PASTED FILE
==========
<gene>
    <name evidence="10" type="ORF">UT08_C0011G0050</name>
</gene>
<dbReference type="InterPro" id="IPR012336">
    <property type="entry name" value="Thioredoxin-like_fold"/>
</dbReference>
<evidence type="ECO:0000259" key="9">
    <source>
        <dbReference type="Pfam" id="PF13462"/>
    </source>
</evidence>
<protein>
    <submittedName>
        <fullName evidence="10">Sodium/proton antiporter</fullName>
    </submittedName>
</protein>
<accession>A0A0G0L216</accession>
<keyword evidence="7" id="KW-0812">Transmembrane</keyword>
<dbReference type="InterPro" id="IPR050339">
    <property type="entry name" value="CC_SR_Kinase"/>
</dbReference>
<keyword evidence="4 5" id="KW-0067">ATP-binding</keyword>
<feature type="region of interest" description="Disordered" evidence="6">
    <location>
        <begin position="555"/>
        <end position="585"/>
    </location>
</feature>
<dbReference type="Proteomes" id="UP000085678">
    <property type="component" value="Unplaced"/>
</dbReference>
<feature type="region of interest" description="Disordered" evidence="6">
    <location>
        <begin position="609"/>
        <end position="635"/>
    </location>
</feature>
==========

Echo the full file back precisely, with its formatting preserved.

<gene>
    <name evidence="10" type="ORF">UT08_C0011G0050</name>
</gene>
<dbReference type="InterPro" id="IPR012336">
    <property type="entry name" value="Thioredoxin-like_fold"/>
</dbReference>
<evidence type="ECO:0000259" key="9">
    <source>
        <dbReference type="Pfam" id="PF13462"/>
    </source>
</evidence>
<protein>
    <submittedName>
        <fullName evidence="10">Sodium/proton antiporter</fullName>
    </submittedName>
</protein>
<accession>A0A0G0L216</accession>
<keyword evidence="7" id="KW-0812">Transmembrane</keyword>
<dbReference type="InterPro" id="IPR050339">
    <property type="entry name" value="CC_SR_Kinase"/>
</dbReference>
<keyword evidence="4 5" id="KW-0067">ATP-binding</keyword>
<feature type="region of interest" description="Disordered" evidence="6">
    <location>
        <begin position="555"/>
        <end position="585"/>
    </location>
</feature>
<dbReference type="Proteomes" id="UP000085678">
    <property type="component" value="Unplaced"/>
</dbReference>
<feature type="region of interest" description="Disordered" evidence="6">
    <location>
        <begin position="609"/>
        <end position="635"/>
    </location>
</feature>